The stories in the Fairy Books have
generally been such as old women in country places tell to their grandchildren.
Nobody knows how old they are, or who told them first. The children of Ham, Shem and Japhet may have listened to them in the Ark, on wet days.
Hector's little boy may have heard them in Troy Town, for it is certain
that Homer knew them, and that some of them were written down in Egypt
about the time of Moses.
People in different countries tell them differently, but they are always the same stories, really, whether among little Zulus, at the Cape, or little Eskimo, near the North Pole. The changes are only in matters of manners and customs; such as wearing clothes or not, meeting lions who talk in the warm countries, or talking bears in the cold countries. There are plenty of kings and queens in the fairytales, just because long ago there were plenty of kings in
the country. A gentleman who would be a squire now was a kind of
king in Scotland in very old times, and the same in other places. These
old stories, never forgotten, were taken down in writing in different ages,
but mostly in this century, in all sorts of languages. These ancient stories
are the contents of the Fairy books.
Now "The Arabian Nights," some of
which are given here, are only fairy tales of the East. The people of Asia,
Arabia, and Persia told them in their own way, not for children, but for
grown-up people. There were no novels then, nor any printed books,
of course; but there were people whose profession it was to amuse men and
women by telling tales. They dressed the fairy stories up, and made
the characters good Mahommedans, living in Bagdad or India. The events
were often supposed to happen in the reign of the great Caliph, or ruler
of the Faithful, Haroun al Raschid, who lived in Bagdad in 786-808 A.D.
The vizir who accompanies the Caliph was also a real person of the great
family of the Barmecides. He was put to death by the Caliph in a
very cruel way, nobody ever knew why. The stories must have been
told in their present shape a good long while after the Caliph died, when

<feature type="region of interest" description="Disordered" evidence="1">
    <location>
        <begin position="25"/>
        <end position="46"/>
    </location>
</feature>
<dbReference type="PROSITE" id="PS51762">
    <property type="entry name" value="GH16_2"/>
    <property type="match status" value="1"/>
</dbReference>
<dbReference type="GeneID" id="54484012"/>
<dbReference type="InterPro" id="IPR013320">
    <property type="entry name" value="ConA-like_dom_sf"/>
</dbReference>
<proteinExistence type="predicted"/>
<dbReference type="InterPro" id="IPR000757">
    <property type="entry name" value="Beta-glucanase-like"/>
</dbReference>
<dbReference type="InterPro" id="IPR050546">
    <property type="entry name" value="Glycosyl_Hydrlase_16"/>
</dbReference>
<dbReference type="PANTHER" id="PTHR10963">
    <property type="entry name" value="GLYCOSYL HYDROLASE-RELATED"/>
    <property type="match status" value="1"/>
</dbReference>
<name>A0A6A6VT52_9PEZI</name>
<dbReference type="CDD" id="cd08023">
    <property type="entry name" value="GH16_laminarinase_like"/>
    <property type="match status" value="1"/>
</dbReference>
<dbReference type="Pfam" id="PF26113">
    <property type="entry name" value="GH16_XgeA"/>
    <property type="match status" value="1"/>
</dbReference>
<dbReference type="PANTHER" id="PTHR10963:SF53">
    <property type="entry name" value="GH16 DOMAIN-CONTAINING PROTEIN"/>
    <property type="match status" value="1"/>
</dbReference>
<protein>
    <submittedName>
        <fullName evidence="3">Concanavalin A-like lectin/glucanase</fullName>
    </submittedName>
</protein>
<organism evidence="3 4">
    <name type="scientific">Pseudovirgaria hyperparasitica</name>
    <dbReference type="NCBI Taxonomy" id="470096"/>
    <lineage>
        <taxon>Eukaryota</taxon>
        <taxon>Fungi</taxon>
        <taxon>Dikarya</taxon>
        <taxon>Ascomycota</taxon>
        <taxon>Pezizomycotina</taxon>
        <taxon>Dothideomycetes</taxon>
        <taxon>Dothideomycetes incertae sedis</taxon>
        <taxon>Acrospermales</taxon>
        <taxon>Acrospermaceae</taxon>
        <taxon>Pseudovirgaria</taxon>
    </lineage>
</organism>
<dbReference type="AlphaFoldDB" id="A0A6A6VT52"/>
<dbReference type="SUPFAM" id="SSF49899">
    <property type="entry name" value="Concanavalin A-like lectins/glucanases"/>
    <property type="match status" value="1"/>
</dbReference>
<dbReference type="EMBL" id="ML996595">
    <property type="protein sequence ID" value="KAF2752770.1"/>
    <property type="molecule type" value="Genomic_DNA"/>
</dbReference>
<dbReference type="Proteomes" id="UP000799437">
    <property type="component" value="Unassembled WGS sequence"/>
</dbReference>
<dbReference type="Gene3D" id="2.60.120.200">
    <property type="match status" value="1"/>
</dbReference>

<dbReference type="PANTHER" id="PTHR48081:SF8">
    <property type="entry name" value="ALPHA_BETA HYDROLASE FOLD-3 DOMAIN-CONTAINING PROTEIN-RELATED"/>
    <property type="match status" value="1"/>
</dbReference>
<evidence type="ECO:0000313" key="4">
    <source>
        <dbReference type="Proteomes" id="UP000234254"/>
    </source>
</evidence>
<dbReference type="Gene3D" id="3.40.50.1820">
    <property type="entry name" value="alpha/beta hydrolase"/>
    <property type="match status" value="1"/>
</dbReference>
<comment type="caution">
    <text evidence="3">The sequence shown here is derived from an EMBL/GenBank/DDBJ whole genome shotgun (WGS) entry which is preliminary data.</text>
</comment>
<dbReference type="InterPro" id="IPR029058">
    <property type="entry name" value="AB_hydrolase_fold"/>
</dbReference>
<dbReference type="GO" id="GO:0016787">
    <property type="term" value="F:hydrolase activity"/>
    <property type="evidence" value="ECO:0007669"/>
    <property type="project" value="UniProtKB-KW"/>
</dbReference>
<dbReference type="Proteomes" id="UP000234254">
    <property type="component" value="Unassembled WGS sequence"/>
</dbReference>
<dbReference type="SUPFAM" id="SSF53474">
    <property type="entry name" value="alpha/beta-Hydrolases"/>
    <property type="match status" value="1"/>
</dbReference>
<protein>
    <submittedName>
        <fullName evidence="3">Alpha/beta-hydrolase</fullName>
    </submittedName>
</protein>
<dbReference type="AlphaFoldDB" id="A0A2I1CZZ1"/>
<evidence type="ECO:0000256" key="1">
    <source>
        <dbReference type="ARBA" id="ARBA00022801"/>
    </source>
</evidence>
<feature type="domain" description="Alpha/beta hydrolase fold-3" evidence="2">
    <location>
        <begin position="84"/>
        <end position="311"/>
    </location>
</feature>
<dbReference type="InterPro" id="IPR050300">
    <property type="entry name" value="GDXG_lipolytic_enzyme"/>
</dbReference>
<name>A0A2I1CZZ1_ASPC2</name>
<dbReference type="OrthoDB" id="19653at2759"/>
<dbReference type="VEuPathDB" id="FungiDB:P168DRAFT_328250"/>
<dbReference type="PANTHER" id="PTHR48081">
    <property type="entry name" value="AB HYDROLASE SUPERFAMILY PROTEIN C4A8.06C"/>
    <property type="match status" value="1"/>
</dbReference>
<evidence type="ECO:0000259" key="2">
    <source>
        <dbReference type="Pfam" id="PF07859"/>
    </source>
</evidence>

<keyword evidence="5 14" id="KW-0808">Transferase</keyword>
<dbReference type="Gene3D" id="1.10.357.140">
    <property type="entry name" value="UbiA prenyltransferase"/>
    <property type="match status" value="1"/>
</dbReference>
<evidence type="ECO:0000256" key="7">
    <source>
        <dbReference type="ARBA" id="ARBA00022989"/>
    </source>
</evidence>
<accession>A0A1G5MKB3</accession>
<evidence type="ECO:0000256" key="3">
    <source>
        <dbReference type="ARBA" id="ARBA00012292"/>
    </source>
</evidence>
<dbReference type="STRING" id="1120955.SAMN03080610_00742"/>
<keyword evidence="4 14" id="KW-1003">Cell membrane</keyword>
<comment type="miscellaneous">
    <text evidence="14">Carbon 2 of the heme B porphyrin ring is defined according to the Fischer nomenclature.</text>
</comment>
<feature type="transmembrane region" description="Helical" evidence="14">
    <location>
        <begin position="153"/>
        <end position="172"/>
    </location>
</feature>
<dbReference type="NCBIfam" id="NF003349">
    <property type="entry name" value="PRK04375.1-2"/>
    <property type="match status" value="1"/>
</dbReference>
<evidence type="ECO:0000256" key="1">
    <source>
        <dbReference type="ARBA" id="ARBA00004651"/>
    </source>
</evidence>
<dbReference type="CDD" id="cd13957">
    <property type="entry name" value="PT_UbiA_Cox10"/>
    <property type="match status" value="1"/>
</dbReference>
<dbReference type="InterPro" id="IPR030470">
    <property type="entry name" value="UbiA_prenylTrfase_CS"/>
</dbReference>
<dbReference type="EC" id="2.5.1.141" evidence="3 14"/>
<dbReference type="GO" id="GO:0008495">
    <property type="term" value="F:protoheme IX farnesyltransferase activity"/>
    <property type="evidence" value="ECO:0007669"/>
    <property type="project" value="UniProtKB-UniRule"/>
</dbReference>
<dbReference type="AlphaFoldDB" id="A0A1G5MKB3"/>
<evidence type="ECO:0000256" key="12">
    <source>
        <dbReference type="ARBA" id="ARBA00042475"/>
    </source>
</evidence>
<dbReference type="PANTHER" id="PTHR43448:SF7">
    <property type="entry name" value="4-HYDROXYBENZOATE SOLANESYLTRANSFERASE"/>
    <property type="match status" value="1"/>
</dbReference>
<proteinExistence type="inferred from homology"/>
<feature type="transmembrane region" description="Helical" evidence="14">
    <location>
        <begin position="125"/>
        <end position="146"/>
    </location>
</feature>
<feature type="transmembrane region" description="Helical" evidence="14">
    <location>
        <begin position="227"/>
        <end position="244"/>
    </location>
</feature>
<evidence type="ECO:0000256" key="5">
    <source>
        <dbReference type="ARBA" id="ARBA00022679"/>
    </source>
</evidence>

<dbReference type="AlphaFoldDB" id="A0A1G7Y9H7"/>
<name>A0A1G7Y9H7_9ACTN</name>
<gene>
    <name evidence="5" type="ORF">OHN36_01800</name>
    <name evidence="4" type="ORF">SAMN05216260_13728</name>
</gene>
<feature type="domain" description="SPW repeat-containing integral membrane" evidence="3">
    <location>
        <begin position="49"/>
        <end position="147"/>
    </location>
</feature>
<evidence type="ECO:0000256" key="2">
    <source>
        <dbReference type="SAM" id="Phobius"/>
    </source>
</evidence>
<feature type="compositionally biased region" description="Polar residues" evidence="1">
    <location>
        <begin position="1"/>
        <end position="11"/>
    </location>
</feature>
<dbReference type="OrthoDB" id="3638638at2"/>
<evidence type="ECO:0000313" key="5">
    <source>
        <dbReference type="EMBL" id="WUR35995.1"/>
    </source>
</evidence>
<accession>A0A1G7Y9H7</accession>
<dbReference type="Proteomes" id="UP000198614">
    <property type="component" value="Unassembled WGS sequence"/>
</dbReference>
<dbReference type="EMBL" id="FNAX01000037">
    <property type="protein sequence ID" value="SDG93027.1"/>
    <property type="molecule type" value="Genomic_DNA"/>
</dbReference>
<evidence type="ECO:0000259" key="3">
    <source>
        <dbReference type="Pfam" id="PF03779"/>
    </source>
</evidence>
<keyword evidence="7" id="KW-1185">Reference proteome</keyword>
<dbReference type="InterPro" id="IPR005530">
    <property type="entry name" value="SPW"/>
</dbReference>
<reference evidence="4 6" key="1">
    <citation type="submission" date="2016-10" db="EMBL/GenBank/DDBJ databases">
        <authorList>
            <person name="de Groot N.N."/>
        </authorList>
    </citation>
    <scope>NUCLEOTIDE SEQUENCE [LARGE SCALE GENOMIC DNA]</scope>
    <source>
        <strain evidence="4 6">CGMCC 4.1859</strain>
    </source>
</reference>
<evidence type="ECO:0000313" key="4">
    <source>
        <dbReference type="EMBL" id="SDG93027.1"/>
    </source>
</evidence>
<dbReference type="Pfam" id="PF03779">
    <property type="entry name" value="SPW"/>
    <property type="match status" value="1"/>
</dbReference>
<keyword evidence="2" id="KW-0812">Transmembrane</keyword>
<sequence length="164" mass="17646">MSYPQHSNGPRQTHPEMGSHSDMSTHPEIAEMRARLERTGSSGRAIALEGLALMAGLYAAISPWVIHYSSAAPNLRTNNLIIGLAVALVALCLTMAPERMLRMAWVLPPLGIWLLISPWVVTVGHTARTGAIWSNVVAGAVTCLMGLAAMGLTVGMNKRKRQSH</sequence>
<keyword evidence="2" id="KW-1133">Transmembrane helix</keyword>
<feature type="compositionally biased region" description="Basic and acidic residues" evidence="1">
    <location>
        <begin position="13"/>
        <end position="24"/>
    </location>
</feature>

nobody knew very exactly what had really happened. At last some storyteller
thought of writing down the tales, and fixing them into a kind of framework,
as if they had all been narrated to a cruel Sultan by his wife. Probably
the tales were written down about the time when Edward I. was fighting
Robert Bruce. But changes were made in them at different times, and a great
deal that is very dull and stupid was put in, and plenty of verses. Neither
the verses nor the dull pieces are given in this book.
People in France and England knew
almost nothing about "The Arabian Nights" till the reigns of Queen Anne
and George I., when they were translated into French by Monsieur Galland.
Grown-up people were then very fond of fairy tales, and they thought these
Arab stories the best that they had ever read. They were delighted
with Ghouls (who lived among the tombs) and Geni, who seemed to be a kind
of ogres, and with Princesses who work magic spells, and with Peris, who
are Arab fairies. Sindbad had adventures which perhaps came out of
the Odyssey of Homer; in fact, all the East had contributed its wonders,
and sent them to Europe in one parcel. Young men once made a noise at Monsieur
Galland's windows in the dead of night, and asked him to tell them one
of his marvellous tales. Nobody talked of anything but dervishes and vizirs,
rocs and peris. The stories were translated from French into all languages,
and only Bishop Atterbury complained that the tales were not likely to
be true, and had no moral. The bishops was presently banished for
being on the side of Prince Charlie's father, and had leisure to repent
of being so solemn.
These stories from "The Arabian Nights"
are translated from the French version of Monsieur Galland, who dropped
out the poetry and a great deal of what the Arabian authors thought funny,
though it seems wearisome to us. They have been shortened here and there,
and omissions are made of pieces only suitable for Arabs and old gentlemen.
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- The Indiaparenting Team